Apple Developing ARM-Based Mac Chip to Handle Low-Power Functions Alongside Intel Processors


falainber

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Mar 16, 2016
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This is awesome news, dual CPU machines with x86_64+ARM that sounds amazing! I can't wait for this to be true. I love power nap already, but I SOOooo.... want more out of it! NICE NICE NICE

If they really wanted to use a second lower power CP, it would probably make much more sense to use the second Intel processor (a lower power one). This way they would be able to run the same software on both.
 

thisisdallas

macrumors regular
Sep 26, 2012
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Cupertino, CA
MacOS doesn't have as large of a software ecosystem as, say, Windows so Apple can afford to risk switching CPU architecture away from x86-64 to ARM. Wouldn't be surprised if Apple follow Google Chromebook that's architecture agnostic and can run on x86-64 or ARM.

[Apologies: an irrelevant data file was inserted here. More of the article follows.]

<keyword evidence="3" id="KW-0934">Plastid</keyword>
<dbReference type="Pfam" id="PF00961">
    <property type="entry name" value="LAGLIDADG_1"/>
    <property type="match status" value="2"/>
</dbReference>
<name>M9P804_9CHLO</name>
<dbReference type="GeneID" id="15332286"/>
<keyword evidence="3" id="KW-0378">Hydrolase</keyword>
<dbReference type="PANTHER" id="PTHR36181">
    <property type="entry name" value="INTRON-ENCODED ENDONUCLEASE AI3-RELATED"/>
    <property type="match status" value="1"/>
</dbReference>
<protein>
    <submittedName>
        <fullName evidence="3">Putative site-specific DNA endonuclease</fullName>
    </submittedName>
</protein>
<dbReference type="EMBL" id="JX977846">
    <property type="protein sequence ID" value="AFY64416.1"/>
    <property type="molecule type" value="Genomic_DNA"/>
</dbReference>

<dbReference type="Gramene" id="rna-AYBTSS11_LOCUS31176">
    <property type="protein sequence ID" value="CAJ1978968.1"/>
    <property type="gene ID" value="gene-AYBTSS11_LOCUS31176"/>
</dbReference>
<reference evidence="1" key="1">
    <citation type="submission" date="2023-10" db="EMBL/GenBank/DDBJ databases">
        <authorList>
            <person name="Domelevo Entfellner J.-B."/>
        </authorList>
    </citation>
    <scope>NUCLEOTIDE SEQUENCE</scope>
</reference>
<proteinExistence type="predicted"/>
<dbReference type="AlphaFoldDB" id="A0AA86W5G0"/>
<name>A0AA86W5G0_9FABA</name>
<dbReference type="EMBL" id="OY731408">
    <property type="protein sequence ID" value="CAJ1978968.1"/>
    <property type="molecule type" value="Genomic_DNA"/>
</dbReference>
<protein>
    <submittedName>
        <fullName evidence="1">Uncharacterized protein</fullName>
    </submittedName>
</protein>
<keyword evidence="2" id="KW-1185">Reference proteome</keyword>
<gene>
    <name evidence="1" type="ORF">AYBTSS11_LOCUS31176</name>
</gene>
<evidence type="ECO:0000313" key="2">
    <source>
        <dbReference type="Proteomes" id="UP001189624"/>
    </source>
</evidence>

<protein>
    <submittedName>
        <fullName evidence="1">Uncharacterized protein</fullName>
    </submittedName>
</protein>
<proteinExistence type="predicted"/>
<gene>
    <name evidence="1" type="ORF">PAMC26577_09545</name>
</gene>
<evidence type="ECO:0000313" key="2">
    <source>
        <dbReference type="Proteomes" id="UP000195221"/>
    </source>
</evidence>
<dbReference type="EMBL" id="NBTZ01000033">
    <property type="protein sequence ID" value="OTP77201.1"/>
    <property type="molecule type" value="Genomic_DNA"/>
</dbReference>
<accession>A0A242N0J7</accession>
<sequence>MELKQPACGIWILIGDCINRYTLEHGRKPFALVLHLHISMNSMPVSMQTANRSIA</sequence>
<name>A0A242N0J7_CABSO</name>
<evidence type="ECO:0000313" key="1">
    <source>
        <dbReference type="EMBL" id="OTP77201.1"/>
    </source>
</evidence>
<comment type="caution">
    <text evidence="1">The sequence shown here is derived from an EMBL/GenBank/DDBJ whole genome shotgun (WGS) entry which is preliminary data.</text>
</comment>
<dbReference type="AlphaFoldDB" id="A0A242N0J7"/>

Someone might've already said it, but I'm calling BS to the whole "macOS doesn't have as large of a software ecosystem as windows" thing. I've always found really nice apps for literally anything I can think of without issue. Whether it's system utility, video/audio production, social/chat/email, development, or design, there's always mountains of options to choose from. The same can't be said when I've tried finding Windows alternatives to essential apps that I have on my Mac.

No point arguing about gaming though because Mac isn't even remotely close to Windows on that front.
 

Tycho24

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Aug 29, 2014
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Wouldn't it be easier and cheaper to buy Intel?
God, I hate all these comments with such a passion.

Like any problem.... blindly throw money!
It shows what incredible lack of fundamental understanding of tech these commentators have.

In this case.... the main issue w/ Intel is chip delays. Would Apple owning them magically fix this?? No.
So, why again would Apple buy Intel?? What an insane idea.
 
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Labeno